• Reid

    I couldn't disagree more KC.

    Pond scum serves a very important role in our ecosystem. How dare you equate it to these wastes of bio-matter.

  • Dave

    I guess I just disagree here with JC. I think Frank's response was similar to someone pointing at an insane person and saying "Hey let's all look at you and laugh and stare!" But I see the other side of this argument, that Democrats need to get tough against these crazies rather than pretending they don't exist. I just think you have to do it in a mature, level-headed fashion, not with schoolyard bullying.

  • Erika Niedowski

    @Angry Al: Yes, he yelled at me for the bargains thing, but that was not the only time, I assure you.

  • Downtown Rez

    The context in which the smackdown happened is key, IMO. Rep Frank likely could have been more discrete if their conversation was solely one-on-one, but her nonsense required a strong and unequivocal response since it was broadcast to a large audience.

  • Downtown Rez

    In other words, though he was speaking to her, his response was undoubtedly directed to all viewers, and health care reform opponents.

  • Dave

    I think you have it the wrong way, DRez. If Frank had been speaking to this woman one on one, then he could say whatever he pleases to her. But by upbraiding her in front of a packed room, as well as several dozen cameras, he was humiliating her on the grandest scale. Even though her views are abhorrent, I don't think she deserved that.

  • Pingback: The “Top 5 Barney Frank Takedowns” - City Desk - Washington City Paper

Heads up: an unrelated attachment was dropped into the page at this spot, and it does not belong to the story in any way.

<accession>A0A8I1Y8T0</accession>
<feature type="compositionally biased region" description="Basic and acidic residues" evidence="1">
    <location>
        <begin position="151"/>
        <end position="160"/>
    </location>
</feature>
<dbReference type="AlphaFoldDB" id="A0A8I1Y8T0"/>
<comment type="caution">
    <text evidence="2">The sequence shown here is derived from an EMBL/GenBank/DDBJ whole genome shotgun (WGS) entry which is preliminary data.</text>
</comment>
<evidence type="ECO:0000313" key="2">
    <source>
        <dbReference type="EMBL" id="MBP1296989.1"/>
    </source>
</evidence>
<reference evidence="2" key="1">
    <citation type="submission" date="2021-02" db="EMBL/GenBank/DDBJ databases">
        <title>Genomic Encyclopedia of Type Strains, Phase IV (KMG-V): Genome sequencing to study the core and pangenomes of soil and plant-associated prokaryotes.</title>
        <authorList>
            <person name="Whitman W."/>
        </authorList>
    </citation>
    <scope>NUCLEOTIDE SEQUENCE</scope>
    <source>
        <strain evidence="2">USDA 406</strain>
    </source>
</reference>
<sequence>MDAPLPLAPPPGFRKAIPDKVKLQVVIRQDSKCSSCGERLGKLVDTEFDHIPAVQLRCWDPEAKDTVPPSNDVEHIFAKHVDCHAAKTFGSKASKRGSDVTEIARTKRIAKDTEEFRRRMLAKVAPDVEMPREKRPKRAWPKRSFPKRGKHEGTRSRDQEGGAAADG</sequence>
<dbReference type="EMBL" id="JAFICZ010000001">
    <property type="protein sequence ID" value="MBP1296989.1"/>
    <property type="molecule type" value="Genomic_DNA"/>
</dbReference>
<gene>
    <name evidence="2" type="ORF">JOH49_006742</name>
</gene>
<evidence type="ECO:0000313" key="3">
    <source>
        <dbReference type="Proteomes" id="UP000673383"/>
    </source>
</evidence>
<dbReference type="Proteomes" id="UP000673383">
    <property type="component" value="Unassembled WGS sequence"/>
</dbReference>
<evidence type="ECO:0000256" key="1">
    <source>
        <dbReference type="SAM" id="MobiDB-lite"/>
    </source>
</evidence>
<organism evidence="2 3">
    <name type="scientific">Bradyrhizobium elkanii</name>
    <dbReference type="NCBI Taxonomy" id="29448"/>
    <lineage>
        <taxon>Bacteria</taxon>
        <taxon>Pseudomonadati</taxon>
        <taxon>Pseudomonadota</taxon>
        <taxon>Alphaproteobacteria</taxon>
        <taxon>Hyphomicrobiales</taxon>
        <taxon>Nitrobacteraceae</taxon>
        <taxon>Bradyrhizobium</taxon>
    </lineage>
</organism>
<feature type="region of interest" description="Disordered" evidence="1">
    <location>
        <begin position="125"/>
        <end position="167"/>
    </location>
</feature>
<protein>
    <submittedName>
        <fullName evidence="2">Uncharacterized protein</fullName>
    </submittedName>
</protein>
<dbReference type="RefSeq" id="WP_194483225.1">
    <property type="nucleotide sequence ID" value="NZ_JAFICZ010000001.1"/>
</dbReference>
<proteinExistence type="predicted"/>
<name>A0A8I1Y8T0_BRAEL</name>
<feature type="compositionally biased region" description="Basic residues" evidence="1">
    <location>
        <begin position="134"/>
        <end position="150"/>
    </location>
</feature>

• Downtown Rez

    Dave- She didn't whisper her outrageous Nazi accusation while alone in a darkened closet. She chose to utter it to him during a forum that insured it was broadcast to the world.
    To be politically effective, Frank's rebuttal needed both be delivered in the same context and carry the same weight.
    To not do that would be to invite future crazy talk and jeopardize the physical health and well being of all America's uninsured citizens- all for the sake of sparing the emotions of one person.

  • cminus

    I think the key element is the number of people who share her delusions. If she was just one woman in the grip of insanity, the decent thing to do would be to treat her with gentle kindness, whether in public or in private. But she's spouting a particular brand of folie a plusieurs that's shared by a substantial minority of Americans, and they're scared and armed. They need to know that their fears are groundless, and Frank's very public rebuke was necessary.

  • Downtown Rez

    Yes. he was speaking to those who share her delusion, and to those who must resist those who share her delusion. Sweeping it under the rug would not work.

  • Mike DeBonis

    I'm pretty sure she was a LaRouchie. "Deluded" doesn't even begin...

  • Dave

    If Frank was addressing all the nutbags who have been showing up at these meetings, and not just this poor, pathetic nutbag who was at this particular meeting, then why didn't he say that?

    Why didn't he preface his comments with "This goes out to all the people across the country who have been yelling at the town hall meetings..." or "I don't mean to single you out, lady, but..."?

    Of course, I'm not trying to defend this woman or her actions in any way. I just don't think Frank was fighting fair when he took her down a peg.

  • Truth Hurts

    DREZ, You're right. If Frank had time to craft a press release responding to the hater/name-caller, perhaps he would've drafted it in a more politic way -- sort of what Dave suggests. But under the circumstances, he did the right thing.

    And Erika, stick to the point. Assuming Frank was mean to you in the past, save it for another day. Don't integrate your beef with Frank into a serious blog on a different topic.